Originally published on:
Cliffs Rock! Layout Scenes III
Ups and Downs of ElevationsNot the least of which is the visual effect of a hill to break up a constrained and compressed model layout scene. Mountains are also popular because it is easier to mix up and apply plaster to raised scenic framing to model bare mountains and hills than to model majestic forests with lots of trees, or even grasslands.
While there are several well loved flatland model railroads out there, soaring elevations - or at least rocky hillocks - are immensely popular on railroad layouts. So the color and form of the strata is contingent on what part of the country one models. From the limestone outcroppings of Kentucky through the granite of the Rockies, across Arizona's pink sandstones, to Californian quartz, the diversity of geological locales are possibly infinite.
The photographs examples I offer here are a razor-thin slice of geologic pie. Appalachia and the mid-South, and the stark rugged beauty of Arizona. This demonstrates that the modeler should not feel constrained with 'cookie-cutter' strata and uniform color. I purposely ignored common uniform formations.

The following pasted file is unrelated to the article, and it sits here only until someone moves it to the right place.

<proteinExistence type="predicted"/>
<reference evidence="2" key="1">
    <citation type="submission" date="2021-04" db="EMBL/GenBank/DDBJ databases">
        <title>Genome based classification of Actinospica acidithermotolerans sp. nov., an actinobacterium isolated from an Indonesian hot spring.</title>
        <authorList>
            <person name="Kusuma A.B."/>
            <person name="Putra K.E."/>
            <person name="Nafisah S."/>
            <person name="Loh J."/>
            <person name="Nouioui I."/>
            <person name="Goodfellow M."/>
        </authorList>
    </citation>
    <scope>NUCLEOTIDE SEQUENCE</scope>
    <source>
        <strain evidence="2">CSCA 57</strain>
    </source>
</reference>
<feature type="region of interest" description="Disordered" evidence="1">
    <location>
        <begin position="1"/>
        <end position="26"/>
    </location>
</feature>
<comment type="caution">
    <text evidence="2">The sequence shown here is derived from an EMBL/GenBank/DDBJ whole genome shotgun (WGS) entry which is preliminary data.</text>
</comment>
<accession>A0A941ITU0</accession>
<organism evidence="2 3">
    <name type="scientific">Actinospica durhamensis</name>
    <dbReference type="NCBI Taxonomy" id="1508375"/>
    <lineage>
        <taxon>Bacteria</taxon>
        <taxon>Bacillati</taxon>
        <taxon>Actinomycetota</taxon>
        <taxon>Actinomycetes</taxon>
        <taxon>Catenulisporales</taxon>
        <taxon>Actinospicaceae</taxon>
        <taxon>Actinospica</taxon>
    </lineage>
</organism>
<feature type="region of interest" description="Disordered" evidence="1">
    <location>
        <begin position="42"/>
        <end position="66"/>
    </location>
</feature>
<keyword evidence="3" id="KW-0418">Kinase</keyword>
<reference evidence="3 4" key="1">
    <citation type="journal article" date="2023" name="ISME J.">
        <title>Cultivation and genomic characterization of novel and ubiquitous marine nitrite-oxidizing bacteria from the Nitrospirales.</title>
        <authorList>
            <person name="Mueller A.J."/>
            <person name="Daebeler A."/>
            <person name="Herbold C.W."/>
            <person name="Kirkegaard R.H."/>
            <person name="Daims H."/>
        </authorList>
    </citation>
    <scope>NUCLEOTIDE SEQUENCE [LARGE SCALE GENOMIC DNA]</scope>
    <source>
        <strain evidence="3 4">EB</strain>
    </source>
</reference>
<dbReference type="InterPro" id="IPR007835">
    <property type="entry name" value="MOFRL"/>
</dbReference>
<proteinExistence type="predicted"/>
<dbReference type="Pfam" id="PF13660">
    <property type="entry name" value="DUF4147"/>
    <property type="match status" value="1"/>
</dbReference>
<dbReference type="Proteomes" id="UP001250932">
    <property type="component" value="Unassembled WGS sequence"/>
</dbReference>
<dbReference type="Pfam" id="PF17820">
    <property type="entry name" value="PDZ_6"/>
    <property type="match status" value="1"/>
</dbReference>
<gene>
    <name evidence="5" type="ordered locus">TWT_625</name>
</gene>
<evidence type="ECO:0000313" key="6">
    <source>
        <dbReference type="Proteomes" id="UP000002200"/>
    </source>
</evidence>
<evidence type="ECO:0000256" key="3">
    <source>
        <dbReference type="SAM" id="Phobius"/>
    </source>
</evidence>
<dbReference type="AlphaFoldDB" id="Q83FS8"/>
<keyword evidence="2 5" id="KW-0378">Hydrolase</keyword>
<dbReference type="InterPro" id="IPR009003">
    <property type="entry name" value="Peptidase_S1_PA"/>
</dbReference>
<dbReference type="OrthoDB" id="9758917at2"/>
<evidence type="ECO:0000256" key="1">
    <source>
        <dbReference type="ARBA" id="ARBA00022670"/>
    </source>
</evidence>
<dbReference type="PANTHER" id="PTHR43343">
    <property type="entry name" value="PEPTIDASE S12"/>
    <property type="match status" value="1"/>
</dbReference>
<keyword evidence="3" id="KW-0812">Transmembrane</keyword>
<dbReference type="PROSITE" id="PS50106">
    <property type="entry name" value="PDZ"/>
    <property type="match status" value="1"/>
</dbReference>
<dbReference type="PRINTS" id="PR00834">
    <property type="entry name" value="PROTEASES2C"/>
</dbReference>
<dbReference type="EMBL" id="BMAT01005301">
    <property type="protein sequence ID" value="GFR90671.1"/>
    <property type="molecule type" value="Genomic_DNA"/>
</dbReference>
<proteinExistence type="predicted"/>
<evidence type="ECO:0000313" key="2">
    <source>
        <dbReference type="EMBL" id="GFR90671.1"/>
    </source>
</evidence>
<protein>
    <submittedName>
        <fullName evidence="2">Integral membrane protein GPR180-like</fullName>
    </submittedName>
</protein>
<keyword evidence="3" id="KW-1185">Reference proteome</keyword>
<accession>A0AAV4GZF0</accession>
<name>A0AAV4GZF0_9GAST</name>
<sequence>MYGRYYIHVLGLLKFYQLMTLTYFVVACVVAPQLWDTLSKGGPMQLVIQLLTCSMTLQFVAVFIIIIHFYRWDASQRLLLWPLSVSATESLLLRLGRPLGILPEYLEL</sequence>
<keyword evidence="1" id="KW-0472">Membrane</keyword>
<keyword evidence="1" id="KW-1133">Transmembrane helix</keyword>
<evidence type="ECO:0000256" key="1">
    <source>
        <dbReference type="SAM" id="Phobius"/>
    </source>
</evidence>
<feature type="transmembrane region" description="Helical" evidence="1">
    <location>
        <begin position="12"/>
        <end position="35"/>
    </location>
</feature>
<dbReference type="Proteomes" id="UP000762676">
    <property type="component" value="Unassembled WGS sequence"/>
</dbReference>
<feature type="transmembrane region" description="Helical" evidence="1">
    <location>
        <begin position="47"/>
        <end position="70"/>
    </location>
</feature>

Another characteristic I want to display is that rocks don't have to be 'rock color.' You can see that whether in the dampness of the Smokey Mountains or the arid rock of the Superstition Mountains, moss and lichen can paint the stone with surprising color.
I hope that these photographs inspire modelers to color and sculpt outside the scenic box! Model rocks and cliffs that are available can be accessed at lower left: RELATED LINKS.
Copyright ©2018 by Frederick Boucher. Images and/or videos also by copyright holder unless otherwise noted. The views and opinions expressed herein are solely the views and opinions of the authors and/or contributors to this Web site and do not necessarily represent the views and/or opinions of ModelGeek, KitMaker Network, or Silver Star Enterrpises. Images also by copyright holder unless otherwise noted. Opinions expressed are those of the author(s) and not necessarily those of ModelGeek. All rights reserved. Originally published on: 2013-05-22 00:00:00